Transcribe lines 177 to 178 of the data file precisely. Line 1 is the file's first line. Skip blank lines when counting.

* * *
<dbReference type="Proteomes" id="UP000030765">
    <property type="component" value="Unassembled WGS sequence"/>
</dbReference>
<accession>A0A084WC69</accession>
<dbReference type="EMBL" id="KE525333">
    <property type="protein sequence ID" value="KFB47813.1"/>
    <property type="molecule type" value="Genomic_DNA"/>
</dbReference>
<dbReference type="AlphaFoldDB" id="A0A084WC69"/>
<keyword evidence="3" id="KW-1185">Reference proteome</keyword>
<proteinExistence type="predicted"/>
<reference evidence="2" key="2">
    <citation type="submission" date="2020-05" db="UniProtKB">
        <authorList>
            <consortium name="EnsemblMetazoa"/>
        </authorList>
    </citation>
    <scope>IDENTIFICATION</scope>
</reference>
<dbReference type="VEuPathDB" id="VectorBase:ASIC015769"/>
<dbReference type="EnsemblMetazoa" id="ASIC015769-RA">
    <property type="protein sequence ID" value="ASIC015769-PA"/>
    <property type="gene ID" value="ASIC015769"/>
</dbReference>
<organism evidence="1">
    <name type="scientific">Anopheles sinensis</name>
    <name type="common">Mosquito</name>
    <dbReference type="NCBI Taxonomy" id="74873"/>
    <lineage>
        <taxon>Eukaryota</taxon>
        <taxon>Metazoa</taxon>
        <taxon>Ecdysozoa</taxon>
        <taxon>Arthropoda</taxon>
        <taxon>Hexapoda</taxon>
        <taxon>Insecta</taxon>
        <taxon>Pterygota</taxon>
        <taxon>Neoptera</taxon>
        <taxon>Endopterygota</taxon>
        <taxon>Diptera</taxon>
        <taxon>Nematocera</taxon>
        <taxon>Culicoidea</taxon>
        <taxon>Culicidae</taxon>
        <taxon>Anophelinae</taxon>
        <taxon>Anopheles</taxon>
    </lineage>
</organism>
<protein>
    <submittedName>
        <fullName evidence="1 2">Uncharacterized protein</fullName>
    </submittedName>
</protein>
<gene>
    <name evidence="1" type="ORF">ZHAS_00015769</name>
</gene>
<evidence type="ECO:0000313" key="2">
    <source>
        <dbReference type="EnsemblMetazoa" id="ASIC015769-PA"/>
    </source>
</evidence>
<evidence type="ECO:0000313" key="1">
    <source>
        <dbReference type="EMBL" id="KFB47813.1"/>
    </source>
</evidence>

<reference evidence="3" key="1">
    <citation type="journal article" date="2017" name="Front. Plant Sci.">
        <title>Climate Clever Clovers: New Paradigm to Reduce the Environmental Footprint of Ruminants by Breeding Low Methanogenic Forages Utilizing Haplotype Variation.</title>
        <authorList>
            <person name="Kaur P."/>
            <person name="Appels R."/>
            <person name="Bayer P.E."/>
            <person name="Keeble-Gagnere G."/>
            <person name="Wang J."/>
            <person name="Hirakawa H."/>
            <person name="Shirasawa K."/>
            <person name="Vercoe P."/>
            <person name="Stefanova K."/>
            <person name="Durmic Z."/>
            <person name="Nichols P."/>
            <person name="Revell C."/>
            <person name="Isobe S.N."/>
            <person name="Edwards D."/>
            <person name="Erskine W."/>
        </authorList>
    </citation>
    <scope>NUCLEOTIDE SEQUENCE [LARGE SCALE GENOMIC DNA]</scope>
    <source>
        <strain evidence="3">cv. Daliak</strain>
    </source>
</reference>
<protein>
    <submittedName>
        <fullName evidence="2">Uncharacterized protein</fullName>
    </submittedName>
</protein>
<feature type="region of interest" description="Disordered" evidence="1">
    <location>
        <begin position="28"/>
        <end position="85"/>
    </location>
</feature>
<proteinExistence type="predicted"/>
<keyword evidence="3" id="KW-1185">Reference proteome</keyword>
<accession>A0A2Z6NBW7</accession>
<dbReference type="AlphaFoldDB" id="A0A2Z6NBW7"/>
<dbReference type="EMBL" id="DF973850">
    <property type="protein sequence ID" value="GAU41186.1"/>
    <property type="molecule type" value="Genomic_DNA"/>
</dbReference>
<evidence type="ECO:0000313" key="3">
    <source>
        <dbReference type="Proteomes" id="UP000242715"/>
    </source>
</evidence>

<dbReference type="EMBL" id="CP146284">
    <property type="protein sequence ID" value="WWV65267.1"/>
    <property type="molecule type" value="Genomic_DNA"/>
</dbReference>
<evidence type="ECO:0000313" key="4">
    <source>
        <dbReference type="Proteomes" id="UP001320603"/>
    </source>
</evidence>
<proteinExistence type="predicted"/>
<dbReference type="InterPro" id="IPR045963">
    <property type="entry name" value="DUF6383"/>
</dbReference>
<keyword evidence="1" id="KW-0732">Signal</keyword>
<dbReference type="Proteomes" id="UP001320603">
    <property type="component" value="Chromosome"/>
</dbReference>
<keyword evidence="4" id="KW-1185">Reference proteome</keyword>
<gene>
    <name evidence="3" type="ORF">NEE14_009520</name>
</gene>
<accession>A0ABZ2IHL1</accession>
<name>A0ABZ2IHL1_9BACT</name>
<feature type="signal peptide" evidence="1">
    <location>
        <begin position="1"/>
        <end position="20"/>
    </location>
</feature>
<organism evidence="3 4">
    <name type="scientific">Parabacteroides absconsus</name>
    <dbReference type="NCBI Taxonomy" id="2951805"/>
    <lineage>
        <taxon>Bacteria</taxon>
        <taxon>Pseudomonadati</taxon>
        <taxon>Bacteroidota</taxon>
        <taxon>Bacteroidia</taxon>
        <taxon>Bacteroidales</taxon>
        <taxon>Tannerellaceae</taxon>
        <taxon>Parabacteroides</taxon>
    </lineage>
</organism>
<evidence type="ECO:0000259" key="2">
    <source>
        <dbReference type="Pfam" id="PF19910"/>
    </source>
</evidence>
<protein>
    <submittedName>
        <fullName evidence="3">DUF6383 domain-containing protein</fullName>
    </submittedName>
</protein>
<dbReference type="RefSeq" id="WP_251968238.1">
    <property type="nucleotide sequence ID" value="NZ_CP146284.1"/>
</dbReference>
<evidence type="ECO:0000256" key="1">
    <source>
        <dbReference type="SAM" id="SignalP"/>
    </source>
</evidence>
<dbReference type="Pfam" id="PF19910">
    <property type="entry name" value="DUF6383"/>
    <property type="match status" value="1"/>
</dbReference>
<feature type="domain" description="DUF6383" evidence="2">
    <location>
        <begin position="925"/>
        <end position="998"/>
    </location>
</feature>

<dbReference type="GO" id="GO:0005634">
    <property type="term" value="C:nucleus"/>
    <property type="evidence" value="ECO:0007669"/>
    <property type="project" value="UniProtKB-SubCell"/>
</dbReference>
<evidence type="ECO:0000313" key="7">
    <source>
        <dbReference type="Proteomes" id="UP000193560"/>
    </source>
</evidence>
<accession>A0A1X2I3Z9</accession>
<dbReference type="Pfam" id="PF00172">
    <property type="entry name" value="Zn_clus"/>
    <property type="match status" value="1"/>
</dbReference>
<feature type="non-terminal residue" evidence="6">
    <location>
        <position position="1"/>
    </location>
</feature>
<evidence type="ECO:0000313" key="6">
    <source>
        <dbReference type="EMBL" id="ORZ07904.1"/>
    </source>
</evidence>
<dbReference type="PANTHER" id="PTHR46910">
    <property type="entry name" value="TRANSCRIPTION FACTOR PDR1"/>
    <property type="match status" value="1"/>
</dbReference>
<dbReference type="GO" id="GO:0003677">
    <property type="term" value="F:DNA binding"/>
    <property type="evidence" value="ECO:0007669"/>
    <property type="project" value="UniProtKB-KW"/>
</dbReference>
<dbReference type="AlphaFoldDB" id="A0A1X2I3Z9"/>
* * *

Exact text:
    <property type="match status" value="1"/>
</dbReference>